Timothy Taylor's

Golden Best

A Golden Mild Ale

The last of the true Pennine light milds. A crisp, amber coloured beer that makes a refreshing session ale.

The smooth and creamy flavour makes it a popular choice close to the brewery, and increasingly in destination pubs across the country.

We have moved Golden Best from 3.5% to 3.4% alcohol by volume [ABV] for all to benefit from the new lower duty rates. Given the change is only 0.1% of alcohol and HMRC tolerances (e.g. 3.49% ABV is rounded down to 3.4% not up to 3.5%) we have not had to make any changes to our recipe but just minor adjustments to fermentation, that will be imperceptible to the consumer.

Brewers' Notes

Pure Knowle Spring Water
Golden Promise Barley
Whole Leaf Hops
Styrian Goldings, Goldings, Fuggles
Taylor's Taste Strain
Malt, Hops, Yeast, Sugar, Water
Units Per Serving
Light Amber
Soft Fruits, Gentle Hop
Sweet, Smooth, Malty
Bitterness / IBU 23.2
Best Enjoyed At
Food Pairing
Shellfish, Poached Salmon, Creamy Soft Cheese
Calories Per 100ml

Golden Best Awards

Great British Beer Festivals

Champion Mild Ale of Britain

2-Time Highly Commended Mild Ale of Britain

Gold Medal - Mild Ale Category

Brewing Industry Awards

2-Time Silver Medal - Draught Pale Ale - International Brewing Awards

1st Prize - Draught Pale Ale - International Brewing Awards

2nd Prize - Draught Pale Ale - International Brewing Awards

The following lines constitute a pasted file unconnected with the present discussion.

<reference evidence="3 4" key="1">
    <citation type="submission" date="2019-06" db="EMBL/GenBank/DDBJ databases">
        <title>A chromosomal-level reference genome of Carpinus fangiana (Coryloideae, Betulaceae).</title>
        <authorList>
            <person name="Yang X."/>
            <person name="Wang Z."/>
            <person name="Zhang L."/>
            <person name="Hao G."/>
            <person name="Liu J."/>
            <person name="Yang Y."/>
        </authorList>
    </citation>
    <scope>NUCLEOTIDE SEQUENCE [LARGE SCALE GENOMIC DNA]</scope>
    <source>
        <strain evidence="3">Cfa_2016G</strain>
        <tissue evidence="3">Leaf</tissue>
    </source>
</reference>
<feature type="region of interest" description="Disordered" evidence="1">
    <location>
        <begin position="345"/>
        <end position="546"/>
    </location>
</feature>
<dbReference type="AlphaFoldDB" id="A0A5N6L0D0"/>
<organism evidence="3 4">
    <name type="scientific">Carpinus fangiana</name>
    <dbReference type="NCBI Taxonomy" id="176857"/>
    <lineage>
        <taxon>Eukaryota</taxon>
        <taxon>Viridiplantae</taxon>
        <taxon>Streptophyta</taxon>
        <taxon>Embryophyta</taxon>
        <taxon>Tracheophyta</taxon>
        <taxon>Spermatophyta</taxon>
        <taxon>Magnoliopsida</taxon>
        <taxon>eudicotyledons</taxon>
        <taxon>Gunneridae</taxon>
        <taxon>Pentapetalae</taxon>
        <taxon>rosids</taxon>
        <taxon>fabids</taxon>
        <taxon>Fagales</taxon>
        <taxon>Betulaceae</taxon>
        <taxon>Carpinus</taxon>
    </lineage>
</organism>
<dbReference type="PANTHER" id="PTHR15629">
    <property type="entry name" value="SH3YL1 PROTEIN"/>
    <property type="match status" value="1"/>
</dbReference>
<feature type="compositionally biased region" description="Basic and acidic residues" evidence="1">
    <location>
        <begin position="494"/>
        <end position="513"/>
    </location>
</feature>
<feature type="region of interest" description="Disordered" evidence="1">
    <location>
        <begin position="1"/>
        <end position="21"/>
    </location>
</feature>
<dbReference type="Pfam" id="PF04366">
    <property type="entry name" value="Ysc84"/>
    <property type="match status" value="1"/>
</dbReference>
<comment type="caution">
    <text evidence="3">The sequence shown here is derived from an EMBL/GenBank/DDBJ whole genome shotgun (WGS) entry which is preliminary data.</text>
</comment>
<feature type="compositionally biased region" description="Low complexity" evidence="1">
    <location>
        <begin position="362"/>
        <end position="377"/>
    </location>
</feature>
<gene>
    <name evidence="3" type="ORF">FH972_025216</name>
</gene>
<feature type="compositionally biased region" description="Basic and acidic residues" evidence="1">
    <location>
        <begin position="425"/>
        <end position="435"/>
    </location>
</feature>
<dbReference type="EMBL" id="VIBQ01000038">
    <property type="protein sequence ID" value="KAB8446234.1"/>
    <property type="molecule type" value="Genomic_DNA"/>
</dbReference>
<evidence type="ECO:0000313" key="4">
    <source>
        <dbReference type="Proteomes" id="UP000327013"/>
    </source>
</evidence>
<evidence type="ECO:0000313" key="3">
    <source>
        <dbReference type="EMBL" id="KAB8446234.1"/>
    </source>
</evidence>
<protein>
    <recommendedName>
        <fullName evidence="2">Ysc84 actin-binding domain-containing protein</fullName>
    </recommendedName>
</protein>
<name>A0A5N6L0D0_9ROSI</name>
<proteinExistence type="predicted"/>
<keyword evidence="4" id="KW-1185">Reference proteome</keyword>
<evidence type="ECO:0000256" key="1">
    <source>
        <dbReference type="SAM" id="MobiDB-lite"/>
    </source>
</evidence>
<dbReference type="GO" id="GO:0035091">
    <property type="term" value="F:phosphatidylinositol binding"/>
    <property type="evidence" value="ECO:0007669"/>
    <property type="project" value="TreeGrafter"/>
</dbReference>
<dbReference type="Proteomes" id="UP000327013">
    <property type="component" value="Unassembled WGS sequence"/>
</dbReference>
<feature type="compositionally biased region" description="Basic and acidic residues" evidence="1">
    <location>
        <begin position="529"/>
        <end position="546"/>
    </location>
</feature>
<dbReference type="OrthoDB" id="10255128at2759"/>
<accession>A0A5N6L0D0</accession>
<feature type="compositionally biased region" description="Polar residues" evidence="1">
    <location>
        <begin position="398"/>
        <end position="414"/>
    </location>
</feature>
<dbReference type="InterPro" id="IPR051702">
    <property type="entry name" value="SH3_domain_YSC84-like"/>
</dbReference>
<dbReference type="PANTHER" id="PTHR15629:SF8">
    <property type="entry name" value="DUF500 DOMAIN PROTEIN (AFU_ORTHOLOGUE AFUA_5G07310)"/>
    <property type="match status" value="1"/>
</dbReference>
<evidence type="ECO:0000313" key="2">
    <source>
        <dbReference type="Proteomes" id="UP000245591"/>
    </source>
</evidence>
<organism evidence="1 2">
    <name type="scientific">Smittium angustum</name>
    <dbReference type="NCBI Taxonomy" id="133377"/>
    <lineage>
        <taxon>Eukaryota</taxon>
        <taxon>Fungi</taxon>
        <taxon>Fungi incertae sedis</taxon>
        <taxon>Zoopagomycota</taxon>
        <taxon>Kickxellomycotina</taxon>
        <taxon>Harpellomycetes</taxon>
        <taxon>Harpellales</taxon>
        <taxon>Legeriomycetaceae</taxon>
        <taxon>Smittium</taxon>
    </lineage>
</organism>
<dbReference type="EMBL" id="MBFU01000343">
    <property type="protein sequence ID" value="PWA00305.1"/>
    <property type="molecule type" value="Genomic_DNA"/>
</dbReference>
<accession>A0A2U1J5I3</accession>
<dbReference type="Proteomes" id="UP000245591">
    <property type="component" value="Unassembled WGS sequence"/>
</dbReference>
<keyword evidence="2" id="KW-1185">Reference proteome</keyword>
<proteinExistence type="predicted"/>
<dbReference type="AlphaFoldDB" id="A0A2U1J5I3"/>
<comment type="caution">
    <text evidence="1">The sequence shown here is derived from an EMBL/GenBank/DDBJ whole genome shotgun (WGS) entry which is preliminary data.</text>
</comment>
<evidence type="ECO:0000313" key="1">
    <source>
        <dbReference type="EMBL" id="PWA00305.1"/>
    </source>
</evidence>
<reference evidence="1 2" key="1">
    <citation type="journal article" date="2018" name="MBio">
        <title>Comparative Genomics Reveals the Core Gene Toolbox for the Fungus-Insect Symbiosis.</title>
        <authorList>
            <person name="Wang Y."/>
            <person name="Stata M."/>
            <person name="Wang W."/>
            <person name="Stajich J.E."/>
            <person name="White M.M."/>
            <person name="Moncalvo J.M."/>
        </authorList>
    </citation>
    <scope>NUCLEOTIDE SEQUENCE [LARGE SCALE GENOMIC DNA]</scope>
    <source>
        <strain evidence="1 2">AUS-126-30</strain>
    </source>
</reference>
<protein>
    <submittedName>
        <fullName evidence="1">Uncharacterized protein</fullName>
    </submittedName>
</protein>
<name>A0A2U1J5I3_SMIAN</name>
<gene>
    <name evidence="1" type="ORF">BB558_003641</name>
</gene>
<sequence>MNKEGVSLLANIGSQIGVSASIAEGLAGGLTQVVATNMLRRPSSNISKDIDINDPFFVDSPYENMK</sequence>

About Golden Best

Until the Second World War, Taylor’s main products, like the rest of the breweries in the country, were dark beers of various strengths generally called mild ales. A pale coloured mild which later became Golden Best began to gain popularity during the 1930s. It was also during this decade that a bitter and a premium pale ale (BB) were introduced.

After 1950, the company’s best-selling draught beer was Golden Best until the late 1980s. In the early days, it was sold, confusingly, under the names Golden Mild, Light Mild and Bitter Ale. However, it is not difficult to appreciate why mild beers were so favoured in Keighley and the nearby towns that comprised Taylor’s delivery area. Heavy work in the foundry, mill or tool works would lead to loss of bodily salts and fluids which could be easily replenished by low strength beer.

So for the first 130 years of its history, mild ales of one kind or other were the mainstay of Taylor’s brewery. Percy Taylor in the probate papers was described as “Common Ale brewer of Keighley” in 1954. After 1987, Landlord, a strong pale ale, became Taylor’s best selling beer and has remained so ever since.

Is this the most cultured  yeast in Yorkshire?

Is this the most cultured yeast in Yorkshire?

Taylor’s yeast is a unique strain that we began using over 40 years ago and has regenerated over 2,000 times. It has adapted to the specific conditions of our brewery and we look after it carefully to maintain its consistency. When we fill our casks we don’t extract the yeast, which allows it to undergo a secondary fermentation in the cask. This gives Taylor’s beer extra conditioning, flavour and life. So when you sup a pint of Landlord you can thank our cultured yeast for that clean, crisp flavour and attractive, moreish taste. 

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